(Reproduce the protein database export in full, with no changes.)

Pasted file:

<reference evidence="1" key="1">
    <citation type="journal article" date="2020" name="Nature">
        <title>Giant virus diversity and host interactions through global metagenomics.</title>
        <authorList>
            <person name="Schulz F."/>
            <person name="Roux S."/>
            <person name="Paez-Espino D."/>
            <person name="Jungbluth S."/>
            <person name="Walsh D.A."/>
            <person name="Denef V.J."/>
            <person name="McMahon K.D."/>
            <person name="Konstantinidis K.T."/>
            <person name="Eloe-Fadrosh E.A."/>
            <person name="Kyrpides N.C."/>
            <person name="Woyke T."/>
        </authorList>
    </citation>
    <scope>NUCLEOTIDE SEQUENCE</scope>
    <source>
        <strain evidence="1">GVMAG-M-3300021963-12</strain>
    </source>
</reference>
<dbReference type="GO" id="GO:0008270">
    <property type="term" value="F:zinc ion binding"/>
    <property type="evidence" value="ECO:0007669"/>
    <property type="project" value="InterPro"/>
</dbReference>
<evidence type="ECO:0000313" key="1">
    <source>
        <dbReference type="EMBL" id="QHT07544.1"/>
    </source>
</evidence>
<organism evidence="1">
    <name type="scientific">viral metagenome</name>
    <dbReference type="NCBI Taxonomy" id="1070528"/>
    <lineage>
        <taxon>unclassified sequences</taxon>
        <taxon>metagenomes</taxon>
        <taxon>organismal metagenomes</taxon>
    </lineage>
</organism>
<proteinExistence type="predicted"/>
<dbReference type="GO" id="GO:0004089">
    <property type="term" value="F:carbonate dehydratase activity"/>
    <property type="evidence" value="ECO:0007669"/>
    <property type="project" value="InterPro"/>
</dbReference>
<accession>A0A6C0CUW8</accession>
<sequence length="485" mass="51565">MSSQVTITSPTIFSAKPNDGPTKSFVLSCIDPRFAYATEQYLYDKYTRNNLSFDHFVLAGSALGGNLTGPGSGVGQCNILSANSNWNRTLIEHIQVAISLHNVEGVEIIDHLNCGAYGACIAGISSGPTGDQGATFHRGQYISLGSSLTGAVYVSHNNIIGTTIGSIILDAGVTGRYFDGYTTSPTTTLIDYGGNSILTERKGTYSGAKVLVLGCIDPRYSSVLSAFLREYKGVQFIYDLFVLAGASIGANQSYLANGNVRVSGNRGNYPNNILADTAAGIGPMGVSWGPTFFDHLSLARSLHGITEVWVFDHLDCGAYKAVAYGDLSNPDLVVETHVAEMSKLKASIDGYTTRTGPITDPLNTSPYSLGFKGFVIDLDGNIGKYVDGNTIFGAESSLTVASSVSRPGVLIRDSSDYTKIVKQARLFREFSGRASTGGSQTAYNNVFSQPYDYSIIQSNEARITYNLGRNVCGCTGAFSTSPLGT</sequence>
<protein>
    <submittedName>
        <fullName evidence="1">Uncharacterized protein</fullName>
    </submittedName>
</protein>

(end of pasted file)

<reference evidence="1" key="1">
    <citation type="journal article" date="2020" name="Nature">
        <title>Giant virus diversity and host interactions through global metagenomics.</title>
        <authorList>
            <person name="Schulz F."/>
            <person name="Roux S."/>
            <person name="Paez-Espino D."/>
            <person name="Jungbluth S."/>
            <person name="Walsh D.A."/>
            <person name="Denef V.J."/>
            <person name="McMahon K.D."/>
            <person name="Konstantinidis K.T."/>
            <person name="Eloe-Fadrosh E.A."/>
            <person name="Kyrpides N.C."/>
            <person name="Woyke T."/>
        </authorList>
    </citation>
    <scope>NUCLEOTIDE SEQUENCE</scope>
    <source>
        <strain evidence="1">GVMAG-M-3300021963-12</strain>
    </source>
</reference>
<dbReference type="GO" id="GO:0008270">
    <property type="term" value="F:zinc ion binding"/>
    <property type="evidence" value="ECO:0007669"/>
    <property type="project" value="InterPro"/>
</dbReference>
<evidence type="ECO:0000313" key="1">
    <source>
        <dbReference type="EMBL" id="QHT07544.1"/>
    </source>
</evidence>
<organism evidence="1">
    <name type="scientific">viral metagenome</name>
    <dbReference type="NCBI Taxonomy" id="1070528"/>
    <lineage>
        <taxon>unclassified sequences</taxon>
        <taxon>metagenomes</taxon>
        <taxon>organismal metagenomes</taxon>
    </lineage>
</organism>
<proteinExistence type="predicted"/>
<dbReference type="GO" id="GO:0004089">
    <property type="term" value="F:carbonate dehydratase activity"/>
    <property type="evidence" value="ECO:0007669"/>
    <property type="project" value="InterPro"/>
</dbReference>
<accession>A0A6C0CUW8</accession>
<sequence length="485" mass="51565">MSSQVTITSPTIFSAKPNDGPTKSFVLSCIDPRFAYATEQYLYDKYTRNNLSFDHFVLAGSALGGNLTGPGSGVGQCNILSANSNWNRTLIEHIQVAISLHNVEGVEIIDHLNCGAYGACIAGISSGPTGDQGATFHRGQYISLGSSLTGAVYVSHNNIIGTTIGSIILDAGVTGRYFDGYTTSPTTTLIDYGGNSILTERKGTYSGAKVLVLGCIDPRYSSVLSAFLREYKGVQFIYDLFVLAGASIGANQSYLANGNVRVSGNRGNYPNNILADTAAGIGPMGVSWGPTFFDHLSLARSLHGITEVWVFDHLDCGAYKAVAYGDLSNPDLVVETHVAEMSKLKASIDGYTTRTGPITDPLNTSPYSLGFKGFVIDLDGNIGKYVDGNTIFGAESSLTVASSVSRPGVLIRDSSDYTKIVKQARLFREFSGRASTGGSQTAYNNVFSQPYDYSIIQSNEARITYNLGRNVCGCTGAFSTSPLGT</sequence>
<protein>
    <submittedName>
        <fullName evidence="1">Uncharacterized protein</fullName>
    </submittedName>
</protein>